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Customer Reviews

4.3 out of 5 stars
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Top Customer Reviews

By A Customer on 20 Sept. 2004
Format: Paperback
A fantastic book. As a cricket addict I can read about it all day but this book stands out. The author's chatty and lyrical style make it easy to read but the research and quantity of facts in the book is staggering. It's great to read about the non-cricketing side to personalities I've heard of and seen pictures of, but know little more. On the face if it this book should be a bit dry and hard work but believe me, it's not. It's refreshing to read a book that is not afraid to critise some of the legends of the game and bust a few myths particularly the roles of gentlemen and players.
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By A Customer on 9 Dec. 2000
Format: Paperback
This was the surprise winner of the 1999 Willian Hill Sports Book of the Year - only a surprise in that in that it is a scholarly, rigorous and well-referenced account of the evolution of English cricket through three centuries. It is also entertaining, witty, irreverent and beautifully written.
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Format: Paperback
I have to admit that in the early stages of reading this book, I thought it was a bit heavyweight and stodgy and I didn't get into as quickly as many other reads. However, I am delighted that I stuck with it as it is a truly excellent and well-researched tome. The migration of cricket from its amateur roots, through the periods of mock amateurism, gents and players and into the professional era is well documented here - numerous insights, many of them with a subtly dry sense of humour overlaid on top of them, document the development of the game to what was current at the time that the book was written (1999).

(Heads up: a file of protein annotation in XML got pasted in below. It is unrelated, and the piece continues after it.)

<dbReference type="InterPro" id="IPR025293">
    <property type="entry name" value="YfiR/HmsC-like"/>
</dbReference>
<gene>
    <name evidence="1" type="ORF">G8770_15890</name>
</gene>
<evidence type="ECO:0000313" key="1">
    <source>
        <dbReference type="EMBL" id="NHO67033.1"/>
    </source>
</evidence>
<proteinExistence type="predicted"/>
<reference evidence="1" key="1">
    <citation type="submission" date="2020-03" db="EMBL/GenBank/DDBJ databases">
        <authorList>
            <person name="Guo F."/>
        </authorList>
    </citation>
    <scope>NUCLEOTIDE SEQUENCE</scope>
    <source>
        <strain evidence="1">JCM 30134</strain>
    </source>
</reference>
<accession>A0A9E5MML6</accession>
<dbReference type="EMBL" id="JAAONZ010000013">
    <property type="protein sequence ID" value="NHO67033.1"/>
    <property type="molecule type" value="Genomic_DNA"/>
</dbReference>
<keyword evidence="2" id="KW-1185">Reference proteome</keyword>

The key word in the book's title is "social". This is not a history of the game per se, but of the social context of the game in the many different eras that it has passed through. The writer's ability to look at the social aspects of the game as if he were writing in the context of any particular age is superb.

Overall, this is a book that I would recommend, not just to cricket aficionados, but also to anyone with an interest in the social history of Britain over the past 4 centuries.
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Format: Paperback Verified Purchase